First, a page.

Making sushi at home can seem quite intimidating. You may think you have to buy several varieties of fish, appropriate vegetables and accompanying spices and seeds. You need to cook rice with the right consistency and texture. And you need to have the techniques and tools required to put it all together.
But, according to four Triangle chefs and one fish supplier, it doesn't have to be so mystifying or demanding, so long as you know what you're shopping forand what you already have. These tips should make your next home sushi experience tastier and a little more homemade.
In sushi, there is no ingredient more important than rice. The name "sushi" even refers to the type of rice used to make a vast array of rolls, plus the pillows used to support glistening strips of seafood in nigiri.
Mike Lee, of Raleigh's Sono and Durham's M Sushi, expected to open downtown this week, says it is essential to use the best available rice—the "super premium" varieties koshihikari or tamanishiki. Available at select Asian markets in the Triangle, they are prized for their inherently sweet, slightly nutty flavor and starchiness. And if you find bags marked "new crop," consider yourself a winner of the sushi Powerball. If you can't find those varieties, says Lee, go for the best Japanese or Korean brands you can find.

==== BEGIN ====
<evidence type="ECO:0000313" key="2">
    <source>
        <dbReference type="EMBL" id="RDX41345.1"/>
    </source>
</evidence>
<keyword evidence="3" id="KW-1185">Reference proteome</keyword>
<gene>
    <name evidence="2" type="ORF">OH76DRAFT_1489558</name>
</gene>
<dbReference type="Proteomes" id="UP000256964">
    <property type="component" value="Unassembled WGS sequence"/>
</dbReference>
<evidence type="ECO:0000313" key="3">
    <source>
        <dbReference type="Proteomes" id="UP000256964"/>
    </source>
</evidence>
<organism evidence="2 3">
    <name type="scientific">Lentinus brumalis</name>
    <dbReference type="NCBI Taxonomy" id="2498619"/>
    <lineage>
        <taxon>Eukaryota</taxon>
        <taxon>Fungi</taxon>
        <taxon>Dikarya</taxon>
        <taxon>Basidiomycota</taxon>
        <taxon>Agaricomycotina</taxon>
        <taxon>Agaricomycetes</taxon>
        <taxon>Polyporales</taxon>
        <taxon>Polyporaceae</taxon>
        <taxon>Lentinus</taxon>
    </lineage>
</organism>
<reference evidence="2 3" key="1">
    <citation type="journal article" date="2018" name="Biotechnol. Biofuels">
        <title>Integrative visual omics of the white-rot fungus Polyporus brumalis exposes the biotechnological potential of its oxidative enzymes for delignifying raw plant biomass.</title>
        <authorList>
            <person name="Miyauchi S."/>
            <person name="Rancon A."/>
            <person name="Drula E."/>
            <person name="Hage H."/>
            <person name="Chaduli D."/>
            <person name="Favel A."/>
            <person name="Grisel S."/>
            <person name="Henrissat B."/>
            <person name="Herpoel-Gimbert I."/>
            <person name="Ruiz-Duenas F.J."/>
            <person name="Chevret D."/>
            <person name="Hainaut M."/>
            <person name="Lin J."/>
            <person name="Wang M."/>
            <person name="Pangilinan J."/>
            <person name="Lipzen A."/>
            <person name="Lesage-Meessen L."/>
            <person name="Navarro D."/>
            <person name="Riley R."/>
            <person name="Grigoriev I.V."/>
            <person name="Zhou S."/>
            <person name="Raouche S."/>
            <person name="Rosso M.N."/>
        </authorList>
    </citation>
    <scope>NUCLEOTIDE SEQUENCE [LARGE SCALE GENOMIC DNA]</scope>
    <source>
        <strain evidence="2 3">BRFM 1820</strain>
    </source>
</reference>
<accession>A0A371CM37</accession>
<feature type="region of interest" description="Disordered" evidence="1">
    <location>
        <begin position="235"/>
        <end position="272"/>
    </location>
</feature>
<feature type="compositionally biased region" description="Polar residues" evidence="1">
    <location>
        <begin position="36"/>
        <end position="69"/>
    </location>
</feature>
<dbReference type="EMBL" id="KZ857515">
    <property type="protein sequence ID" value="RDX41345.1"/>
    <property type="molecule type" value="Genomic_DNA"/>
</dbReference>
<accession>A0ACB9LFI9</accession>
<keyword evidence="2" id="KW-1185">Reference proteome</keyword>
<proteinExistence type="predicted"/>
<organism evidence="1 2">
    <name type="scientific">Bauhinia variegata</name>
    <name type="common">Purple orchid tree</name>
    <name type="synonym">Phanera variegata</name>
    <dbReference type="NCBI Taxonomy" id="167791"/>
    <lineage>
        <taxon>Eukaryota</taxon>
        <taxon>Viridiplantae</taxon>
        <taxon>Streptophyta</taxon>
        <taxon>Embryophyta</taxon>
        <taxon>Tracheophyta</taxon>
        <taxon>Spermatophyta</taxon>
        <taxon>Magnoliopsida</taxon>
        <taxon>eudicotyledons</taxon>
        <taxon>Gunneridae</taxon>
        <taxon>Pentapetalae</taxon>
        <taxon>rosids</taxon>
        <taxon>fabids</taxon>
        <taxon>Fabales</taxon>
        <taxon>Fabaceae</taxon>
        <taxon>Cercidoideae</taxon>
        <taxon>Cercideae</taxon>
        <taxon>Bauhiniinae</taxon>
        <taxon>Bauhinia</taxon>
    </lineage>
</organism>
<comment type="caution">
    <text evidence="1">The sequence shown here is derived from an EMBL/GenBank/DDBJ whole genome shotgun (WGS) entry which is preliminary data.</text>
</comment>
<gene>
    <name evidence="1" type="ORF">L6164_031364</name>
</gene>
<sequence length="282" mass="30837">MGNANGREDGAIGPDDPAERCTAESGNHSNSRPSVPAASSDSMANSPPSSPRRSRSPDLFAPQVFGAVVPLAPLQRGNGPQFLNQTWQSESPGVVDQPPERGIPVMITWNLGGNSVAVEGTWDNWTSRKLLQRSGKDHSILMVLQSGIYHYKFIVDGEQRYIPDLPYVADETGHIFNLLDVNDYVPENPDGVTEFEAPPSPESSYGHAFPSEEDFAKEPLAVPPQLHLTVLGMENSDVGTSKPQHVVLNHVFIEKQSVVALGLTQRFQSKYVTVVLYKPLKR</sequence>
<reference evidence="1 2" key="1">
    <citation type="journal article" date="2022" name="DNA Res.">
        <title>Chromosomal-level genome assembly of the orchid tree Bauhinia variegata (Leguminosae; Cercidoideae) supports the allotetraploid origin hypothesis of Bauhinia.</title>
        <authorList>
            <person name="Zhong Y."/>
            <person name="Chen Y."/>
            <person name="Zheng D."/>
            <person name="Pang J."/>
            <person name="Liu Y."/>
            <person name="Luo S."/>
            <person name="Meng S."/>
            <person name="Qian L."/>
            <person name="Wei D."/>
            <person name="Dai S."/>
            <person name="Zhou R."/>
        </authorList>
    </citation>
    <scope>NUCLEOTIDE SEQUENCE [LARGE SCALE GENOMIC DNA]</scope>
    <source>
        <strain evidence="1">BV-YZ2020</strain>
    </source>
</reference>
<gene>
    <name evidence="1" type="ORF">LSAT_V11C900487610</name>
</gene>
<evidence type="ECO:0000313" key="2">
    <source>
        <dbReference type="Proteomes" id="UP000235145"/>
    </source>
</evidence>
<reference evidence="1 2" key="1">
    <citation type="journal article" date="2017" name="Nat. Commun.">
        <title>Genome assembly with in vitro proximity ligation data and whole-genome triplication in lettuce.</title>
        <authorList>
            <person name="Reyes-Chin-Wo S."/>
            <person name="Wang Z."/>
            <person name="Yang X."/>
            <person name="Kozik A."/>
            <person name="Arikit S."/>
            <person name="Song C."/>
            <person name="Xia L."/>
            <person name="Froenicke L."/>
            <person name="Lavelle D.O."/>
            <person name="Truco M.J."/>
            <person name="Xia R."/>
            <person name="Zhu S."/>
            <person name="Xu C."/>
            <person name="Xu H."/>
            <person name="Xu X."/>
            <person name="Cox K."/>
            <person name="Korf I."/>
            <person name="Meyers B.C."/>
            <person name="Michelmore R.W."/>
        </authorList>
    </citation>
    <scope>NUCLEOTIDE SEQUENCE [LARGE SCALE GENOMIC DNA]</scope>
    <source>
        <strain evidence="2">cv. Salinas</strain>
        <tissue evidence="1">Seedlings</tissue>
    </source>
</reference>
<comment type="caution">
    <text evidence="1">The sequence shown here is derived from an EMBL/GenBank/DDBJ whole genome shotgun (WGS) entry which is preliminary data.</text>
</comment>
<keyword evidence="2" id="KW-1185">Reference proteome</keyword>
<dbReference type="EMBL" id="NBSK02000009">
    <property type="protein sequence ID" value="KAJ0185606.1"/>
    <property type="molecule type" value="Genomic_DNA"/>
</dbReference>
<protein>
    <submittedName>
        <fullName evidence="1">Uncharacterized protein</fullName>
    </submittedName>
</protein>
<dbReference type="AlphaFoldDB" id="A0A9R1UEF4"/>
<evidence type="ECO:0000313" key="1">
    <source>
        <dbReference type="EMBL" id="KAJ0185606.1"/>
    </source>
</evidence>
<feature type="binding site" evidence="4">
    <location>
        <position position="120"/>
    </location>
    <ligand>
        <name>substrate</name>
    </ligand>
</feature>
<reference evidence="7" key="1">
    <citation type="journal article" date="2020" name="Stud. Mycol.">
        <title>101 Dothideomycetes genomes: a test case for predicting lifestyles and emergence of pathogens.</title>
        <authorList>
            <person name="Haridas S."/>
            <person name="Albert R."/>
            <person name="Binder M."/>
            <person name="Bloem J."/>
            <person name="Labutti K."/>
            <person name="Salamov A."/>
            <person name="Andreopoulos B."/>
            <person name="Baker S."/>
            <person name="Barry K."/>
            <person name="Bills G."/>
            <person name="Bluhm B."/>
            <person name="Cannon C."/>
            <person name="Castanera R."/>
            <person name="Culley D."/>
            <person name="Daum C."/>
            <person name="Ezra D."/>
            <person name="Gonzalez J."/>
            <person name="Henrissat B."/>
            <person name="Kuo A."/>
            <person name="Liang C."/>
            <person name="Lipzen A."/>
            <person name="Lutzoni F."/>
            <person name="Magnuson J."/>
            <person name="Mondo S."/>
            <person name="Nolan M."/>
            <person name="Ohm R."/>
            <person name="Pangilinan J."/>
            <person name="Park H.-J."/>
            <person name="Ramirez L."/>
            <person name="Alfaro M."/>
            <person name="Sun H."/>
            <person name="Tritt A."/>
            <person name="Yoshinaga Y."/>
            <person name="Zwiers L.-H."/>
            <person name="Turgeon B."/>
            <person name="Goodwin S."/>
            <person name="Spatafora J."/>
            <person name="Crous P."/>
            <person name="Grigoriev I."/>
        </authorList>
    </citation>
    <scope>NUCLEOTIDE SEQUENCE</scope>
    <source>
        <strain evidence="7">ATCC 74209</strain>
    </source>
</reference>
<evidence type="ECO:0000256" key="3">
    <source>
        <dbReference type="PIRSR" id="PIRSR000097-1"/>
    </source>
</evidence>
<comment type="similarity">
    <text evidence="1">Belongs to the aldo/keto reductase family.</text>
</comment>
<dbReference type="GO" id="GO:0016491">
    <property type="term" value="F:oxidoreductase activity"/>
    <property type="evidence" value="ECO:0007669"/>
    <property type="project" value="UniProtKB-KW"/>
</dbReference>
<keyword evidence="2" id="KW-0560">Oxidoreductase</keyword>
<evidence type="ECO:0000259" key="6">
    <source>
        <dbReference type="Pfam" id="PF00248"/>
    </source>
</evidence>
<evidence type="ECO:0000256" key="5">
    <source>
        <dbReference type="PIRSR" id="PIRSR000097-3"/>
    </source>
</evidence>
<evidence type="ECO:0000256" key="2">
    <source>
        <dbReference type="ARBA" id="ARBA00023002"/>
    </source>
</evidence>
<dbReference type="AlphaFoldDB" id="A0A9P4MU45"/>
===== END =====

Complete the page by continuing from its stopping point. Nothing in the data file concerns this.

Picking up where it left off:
"It's sad to see that a lot of sushi restaurants in the area don't pay attention to how important the rice is," says Lee, whose staff makes several 50-cup batches throughout lunch and dinner service. Rice will vary from bag to bag, even in the same brand, based on when it was grown and how long it's been stored. He makes a test batch with every new bag to ensure quality and gauge cooking time.
According to Lee, rice should be rinsed well enough before cooking that water will run clear through it in a colander.
A heavy-bottom pot with a tight lid, like a Dutch oven, is ideal for cooking rice. If you lack patience to watch the pot boil, Lee recommends investing in a high-quality electric rice cooker. (Again, go with a Japanese or Korean brand.) When the rice is done cooking, transfer it to a wide, shallow bowl; wood is ideal, but start with what you've got.
"You have to mix in the seasoned vinegar right away, while it's piping hot," says Lee, who uses a dimpled, paddle-shaped spatula to cut in the vinegar and coat all the grains. "Then you want to cool it down quickly so the excess moisture is controlled. A piece of cardboard works great."
The seasoned rice wine vinegar sold at most grocery stores and even some Asian markets is, like its balsamic counterparts, not authentic. Lee considers most brands a poor substitute for a recipe you can do yourself. The basic ratio is 3 parts rice wine vinegar to 1 part sugar and one-half part salt—or 6 tablespoons rice wine vinegar, 2 tablespoons sugar and 1 tablespoon salt. Tweak this depending on how sweet you like your rice or if you'd like to add kombu (edible kelp), umami or citrus.
"As long as you keep it close to the basic ratio," Lee says, "you can be as creative as you like."